Doing this fixed (for us) the problems that the RAW skill challenge presented. Everyone can participate - based on their strengths, not weaknesses, and there is just as much a chance the lead diplomat gets served as the flexing fighter.
LOL! I also agree completely with the Tieflings…much preferred the subtlety of the planescape art.
Five reasonable points.
1. Especially Tieflings. A player once asked me if they had to have giant ram horns if they were going to be a tiefling. I said no. Art isn’t rules, it’s just (bad) decoration, IMO. My tieflings can still pass for human with a bit of work.
2. All read-aloud text in every supplement published should be ignored or at least re-interpreted and paraphrased, even the good stuff.
3. I’m not sure I agree on this one. I think of morale, shock, fatigue, minor cuts, sprains and bruises as the current hp/surges, but I suppose that’s just me filling in the obvious gaps. On the other hand HP’s have always been pretty abstract.
4. I agree. Even the more balanced errata-ed skill challenges don’t work for me. I just wing em.
5. M&M’s aren’t just candy, they’re also minions! I think that the hard tie-in to grid based tactical combat is the breaker for many people. That is, if you don’t LIKE grid based tactical combat it would be. The big-font, big art, medium page count, buy-part-two-in-a-few-months players handbook is also disappointing. Another 32 pages, or a half point smaller font size and we could have had all the old core classes in the core books. Too much to ask?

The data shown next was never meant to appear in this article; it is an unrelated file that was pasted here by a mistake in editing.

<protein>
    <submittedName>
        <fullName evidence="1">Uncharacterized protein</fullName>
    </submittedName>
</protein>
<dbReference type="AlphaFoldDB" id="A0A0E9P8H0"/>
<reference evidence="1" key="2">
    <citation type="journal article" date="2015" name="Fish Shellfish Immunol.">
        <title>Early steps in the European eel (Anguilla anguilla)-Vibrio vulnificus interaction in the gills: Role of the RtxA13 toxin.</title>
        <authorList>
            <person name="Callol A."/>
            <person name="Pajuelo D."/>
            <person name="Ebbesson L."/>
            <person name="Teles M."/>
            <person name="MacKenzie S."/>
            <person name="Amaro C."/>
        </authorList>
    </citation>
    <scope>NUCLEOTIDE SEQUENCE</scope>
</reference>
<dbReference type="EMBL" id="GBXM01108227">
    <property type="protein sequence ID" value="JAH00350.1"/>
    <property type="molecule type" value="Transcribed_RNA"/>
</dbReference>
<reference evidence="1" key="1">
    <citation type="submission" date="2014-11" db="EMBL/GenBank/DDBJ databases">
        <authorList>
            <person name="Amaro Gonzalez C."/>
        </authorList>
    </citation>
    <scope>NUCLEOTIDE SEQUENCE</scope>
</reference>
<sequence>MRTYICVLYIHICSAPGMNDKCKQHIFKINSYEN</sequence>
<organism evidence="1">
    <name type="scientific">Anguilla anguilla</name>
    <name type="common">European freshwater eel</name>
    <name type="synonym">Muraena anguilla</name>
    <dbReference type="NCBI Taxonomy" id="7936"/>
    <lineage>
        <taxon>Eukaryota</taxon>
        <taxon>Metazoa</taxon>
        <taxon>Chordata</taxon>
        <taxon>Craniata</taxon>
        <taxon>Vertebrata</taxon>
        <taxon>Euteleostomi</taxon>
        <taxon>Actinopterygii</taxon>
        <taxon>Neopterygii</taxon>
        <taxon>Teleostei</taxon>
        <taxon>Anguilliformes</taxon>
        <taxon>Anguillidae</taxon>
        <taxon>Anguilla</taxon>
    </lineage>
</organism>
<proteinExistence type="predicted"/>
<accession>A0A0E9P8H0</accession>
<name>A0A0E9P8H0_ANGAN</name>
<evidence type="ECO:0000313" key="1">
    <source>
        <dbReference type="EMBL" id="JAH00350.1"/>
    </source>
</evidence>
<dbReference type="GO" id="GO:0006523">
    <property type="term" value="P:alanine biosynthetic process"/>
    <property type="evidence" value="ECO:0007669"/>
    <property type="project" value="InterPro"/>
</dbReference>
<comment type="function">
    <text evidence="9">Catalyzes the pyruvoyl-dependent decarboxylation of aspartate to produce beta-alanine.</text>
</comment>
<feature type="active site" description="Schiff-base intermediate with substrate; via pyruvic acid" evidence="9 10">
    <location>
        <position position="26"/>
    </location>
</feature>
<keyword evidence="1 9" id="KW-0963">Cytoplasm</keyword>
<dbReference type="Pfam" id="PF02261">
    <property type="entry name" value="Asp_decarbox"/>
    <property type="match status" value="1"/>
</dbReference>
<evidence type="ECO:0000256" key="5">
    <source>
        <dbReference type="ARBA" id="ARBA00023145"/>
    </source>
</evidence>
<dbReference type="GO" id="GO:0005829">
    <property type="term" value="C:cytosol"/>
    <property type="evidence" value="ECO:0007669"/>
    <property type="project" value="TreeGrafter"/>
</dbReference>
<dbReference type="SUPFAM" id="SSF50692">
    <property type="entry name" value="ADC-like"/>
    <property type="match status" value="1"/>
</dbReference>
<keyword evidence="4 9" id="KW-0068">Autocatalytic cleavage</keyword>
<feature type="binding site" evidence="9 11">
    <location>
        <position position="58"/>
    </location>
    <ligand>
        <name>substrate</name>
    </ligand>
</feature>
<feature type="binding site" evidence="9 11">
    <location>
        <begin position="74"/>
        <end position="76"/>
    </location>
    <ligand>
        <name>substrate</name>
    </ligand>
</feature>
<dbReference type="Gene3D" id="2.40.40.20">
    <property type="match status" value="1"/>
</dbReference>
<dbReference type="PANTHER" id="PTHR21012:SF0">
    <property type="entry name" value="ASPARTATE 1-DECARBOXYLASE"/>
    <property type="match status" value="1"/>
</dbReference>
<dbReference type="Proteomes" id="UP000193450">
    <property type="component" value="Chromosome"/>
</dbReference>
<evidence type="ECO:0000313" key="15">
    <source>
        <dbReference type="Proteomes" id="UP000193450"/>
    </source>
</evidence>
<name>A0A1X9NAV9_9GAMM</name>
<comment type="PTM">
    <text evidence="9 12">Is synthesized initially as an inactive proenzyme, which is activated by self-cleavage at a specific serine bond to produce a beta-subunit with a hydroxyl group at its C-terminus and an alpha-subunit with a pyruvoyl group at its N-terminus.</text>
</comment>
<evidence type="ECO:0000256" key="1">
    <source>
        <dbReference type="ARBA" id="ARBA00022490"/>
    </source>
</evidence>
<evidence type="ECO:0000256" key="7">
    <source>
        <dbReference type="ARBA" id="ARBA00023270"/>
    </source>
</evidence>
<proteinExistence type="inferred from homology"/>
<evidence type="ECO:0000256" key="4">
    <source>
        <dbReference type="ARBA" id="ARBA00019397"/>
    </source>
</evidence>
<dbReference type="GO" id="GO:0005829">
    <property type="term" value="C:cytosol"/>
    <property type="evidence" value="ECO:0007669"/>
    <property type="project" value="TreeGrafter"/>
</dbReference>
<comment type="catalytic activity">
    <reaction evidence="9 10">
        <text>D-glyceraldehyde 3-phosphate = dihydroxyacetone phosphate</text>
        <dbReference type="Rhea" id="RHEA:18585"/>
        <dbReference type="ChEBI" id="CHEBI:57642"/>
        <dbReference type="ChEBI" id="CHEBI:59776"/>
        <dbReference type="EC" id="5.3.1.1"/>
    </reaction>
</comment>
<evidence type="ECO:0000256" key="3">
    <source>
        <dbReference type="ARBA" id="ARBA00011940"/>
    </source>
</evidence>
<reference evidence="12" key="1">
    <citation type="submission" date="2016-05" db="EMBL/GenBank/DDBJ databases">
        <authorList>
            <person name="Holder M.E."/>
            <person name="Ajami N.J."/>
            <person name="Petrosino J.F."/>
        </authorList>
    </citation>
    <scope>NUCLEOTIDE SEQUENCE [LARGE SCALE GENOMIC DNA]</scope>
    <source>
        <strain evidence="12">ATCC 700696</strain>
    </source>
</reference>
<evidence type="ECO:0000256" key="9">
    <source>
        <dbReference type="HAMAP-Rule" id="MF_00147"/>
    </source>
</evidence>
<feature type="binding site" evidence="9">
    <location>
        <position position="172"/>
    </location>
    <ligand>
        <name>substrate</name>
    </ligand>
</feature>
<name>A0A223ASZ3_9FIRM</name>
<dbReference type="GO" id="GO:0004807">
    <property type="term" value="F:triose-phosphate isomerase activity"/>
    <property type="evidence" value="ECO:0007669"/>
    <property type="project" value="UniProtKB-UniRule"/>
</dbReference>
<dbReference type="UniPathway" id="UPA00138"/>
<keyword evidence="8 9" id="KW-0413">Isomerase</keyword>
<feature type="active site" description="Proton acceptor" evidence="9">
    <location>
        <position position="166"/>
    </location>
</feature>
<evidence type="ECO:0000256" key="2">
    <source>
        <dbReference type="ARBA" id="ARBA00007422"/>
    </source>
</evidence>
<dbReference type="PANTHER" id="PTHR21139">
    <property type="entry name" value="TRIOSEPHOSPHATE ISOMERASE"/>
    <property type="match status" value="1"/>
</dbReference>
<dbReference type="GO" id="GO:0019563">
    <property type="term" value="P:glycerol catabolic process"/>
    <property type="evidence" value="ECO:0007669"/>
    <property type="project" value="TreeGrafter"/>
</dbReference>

Hit Points have always been an abstraction, and 4th Edition is not presenting any new changes as far as that goes. You can get stabbed with a dagger once and die in real life, but any hero in D&D can take several d4+str damage from daggers. This has been true for how many editions of the game?
Healing Surges is just a game mechanic to destabilize the Cleric/Druid/Bard class monopoly on healing, and allow for a party to be able to get by without having any of these classes. No one would really argue if a Barbarian were given healing surges / second winds to maintain in the face of serious injuries, now they’ve just made ALL characters as badass as that (which makes me even MORE excited to see how stubborn the Barbarian class will be).
1. I think I’d agree with this statement if it wasn’t so absolute. Wait, you deal in absolutes? What are you—Sith? But all kidding aside, I think a tragic hero can be very appealing. In fact, in my groups, we have lots of players that run their characters that way.
2. Lets look at your classification: “Cheesy.” What makes a line cheesy. Without a doubt, it’s the constant over-playing of a line that dilutes its effectiveness—but recall back when you were but a kid watching “Big Trouble in Little China” and you watched Jack Burton cock his head to the side and say, “Besides, its all in the reflexes.” Did you not think it was best thing in the world! Could you not wait till you could try that line out yourself. (Maybe even go so far as to try to set something up so you could impress your little brother?) But then you saw it again elsewhere. Or your friends saw the movie too and they started in on YOUR quote. Yeah, that made it cheesy. But back to my point, believe it or not, this book wasn’t just printed for you. I know, I know you may find it hard to believe but being a business, WOTC may have also wanted to try to get new players too. So though you and I may see these lines as cheesy, just think about all the younger generations that haven’t had those lines diluted yet and humor WOTC with just a roll of your eyes.